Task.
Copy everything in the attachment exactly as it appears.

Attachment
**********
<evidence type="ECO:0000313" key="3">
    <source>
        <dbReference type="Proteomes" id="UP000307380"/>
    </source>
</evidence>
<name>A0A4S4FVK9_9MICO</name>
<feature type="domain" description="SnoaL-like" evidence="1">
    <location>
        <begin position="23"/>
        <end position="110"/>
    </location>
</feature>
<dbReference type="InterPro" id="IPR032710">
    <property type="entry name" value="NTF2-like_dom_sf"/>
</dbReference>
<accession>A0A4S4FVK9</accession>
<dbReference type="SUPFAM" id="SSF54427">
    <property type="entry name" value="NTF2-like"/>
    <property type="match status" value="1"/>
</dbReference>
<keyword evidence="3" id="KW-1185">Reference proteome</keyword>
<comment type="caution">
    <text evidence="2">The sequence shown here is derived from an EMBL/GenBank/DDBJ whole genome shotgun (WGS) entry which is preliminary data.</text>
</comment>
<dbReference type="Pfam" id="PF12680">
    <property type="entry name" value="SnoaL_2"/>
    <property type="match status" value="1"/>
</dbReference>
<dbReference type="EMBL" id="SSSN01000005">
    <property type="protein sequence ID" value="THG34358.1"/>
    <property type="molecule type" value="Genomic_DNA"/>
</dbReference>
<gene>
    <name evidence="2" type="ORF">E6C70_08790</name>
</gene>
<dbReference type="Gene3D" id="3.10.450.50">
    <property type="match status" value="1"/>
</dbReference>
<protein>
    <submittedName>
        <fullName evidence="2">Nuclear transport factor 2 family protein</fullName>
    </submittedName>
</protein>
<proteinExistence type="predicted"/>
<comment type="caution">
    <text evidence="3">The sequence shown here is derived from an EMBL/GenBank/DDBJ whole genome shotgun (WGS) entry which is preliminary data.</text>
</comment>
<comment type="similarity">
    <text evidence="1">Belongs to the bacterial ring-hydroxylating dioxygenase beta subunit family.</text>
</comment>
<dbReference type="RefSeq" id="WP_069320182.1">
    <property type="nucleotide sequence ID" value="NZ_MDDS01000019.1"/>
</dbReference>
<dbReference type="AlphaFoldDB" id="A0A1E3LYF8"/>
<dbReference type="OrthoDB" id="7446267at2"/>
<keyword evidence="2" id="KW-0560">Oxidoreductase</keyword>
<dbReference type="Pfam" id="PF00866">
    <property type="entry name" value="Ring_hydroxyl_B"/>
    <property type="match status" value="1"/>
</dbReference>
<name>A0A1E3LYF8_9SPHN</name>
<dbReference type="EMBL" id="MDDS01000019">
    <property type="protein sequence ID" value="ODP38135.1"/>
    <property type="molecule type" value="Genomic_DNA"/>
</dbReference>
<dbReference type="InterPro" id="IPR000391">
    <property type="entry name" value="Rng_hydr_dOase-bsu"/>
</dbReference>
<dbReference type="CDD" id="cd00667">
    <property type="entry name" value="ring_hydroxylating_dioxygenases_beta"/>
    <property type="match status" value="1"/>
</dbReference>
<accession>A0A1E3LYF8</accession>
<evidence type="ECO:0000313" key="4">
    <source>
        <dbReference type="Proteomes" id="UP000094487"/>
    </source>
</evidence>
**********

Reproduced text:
<evidence type="ECO:0000313" key="3">
    <source>
        <dbReference type="Proteomes" id="UP000307380"/>
    </source>
</evidence>
<name>A0A4S4FVK9_9MICO</name>
<feature type="domain" description="SnoaL-like" evidence="1">
    <location>
        <begin position="23"/>
        <end position="110"/>
    </location>
</feature>
<dbReference type="InterPro" id="IPR032710">
    <property type="entry name" value="NTF2-like_dom_sf"/>
</dbReference>
<accession>A0A4S4FVK9</accession>
<dbReference type="SUPFAM" id="SSF54427">
    <property type="entry name" value="NTF2-like"/>
    <property type="match status" value="1"/>
</dbReference>
<keyword evidence="3" id="KW-1185">Reference proteome</keyword>
<comment type="caution">
    <text evidence="2">The sequence shown here is derived from an EMBL/GenBank/DDBJ whole genome shotgun (WGS) entry which is preliminary data.</text>
</comment>
<dbReference type="Pfam" id="PF12680">
    <property type="entry name" value="SnoaL_2"/>
    <property type="match status" value="1"/>
</dbReference>
<dbReference type="EMBL" id="SSSN01000005">
    <property type="protein sequence ID" value="THG34358.1"/>
    <property type="molecule type" value="Genomic_DNA"/>
</dbReference>
<gene>
    <name evidence="2" type="ORF">E6C70_08790</name>
</gene>
<dbReference type="Gene3D" id="3.10.450.50">
    <property type="match status" value="1"/>
</dbReference>
<protein>
    <submittedName>
        <fullName evidence="2">Nuclear transport factor 2 family protein</fullName>
    </submittedName>
</protein>
<proteinExistence type="predicted"/>
<comment type="caution">
    <text evidence="3">The sequence shown here is derived from an EMBL/GenBank/DDBJ whole genome shotgun (WGS) entry which is preliminary data.</text>
</comment>
<comment type="similarity">
    <text evidence="1">Belongs to the bacterial ring-hydroxylating dioxygenase beta subunit family.</text>
</comment>
<dbReference type="RefSeq" id="WP_069320182.1">
    <property type="nucleotide sequence ID" value="NZ_MDDS01000019.1"/>
</dbReference>
<dbReference type="AlphaFoldDB" id="A0A1E3LYF8"/>
<dbReference type="OrthoDB" id="7446267at2"/>
<keyword evidence="2" id="KW-0560">Oxidoreductase</keyword>
<dbReference type="Pfam" id="PF00866">
    <property type="entry name" value="Ring_hydroxyl_B"/>
    <property type="match status" value="1"/>
</dbReference>
<name>A0A1E3LYF8_9SPHN</name>
<dbReference type="EMBL" id="MDDS01000019">
    <property type="protein sequence ID" value="ODP38135.1"/>
    <property type="molecule type" value="Genomic_DNA"/>
</dbReference>
<dbReference type="InterPro" id="IPR000391">
    <property type="entry name" value="Rng_hydr_dOase-bsu"/>
</dbReference>
<dbReference type="CDD" id="cd00667">
    <property type="entry name" value="ring_hydroxylating_dioxygenases_beta"/>
    <property type="match status" value="1"/>
</dbReference>
<accession>A0A1E3LYF8</accession>
<evidence type="ECO:0000313" key="4">
    <source>
        <dbReference type="Proteomes" id="UP000094487"/>
    </source>
</evidence>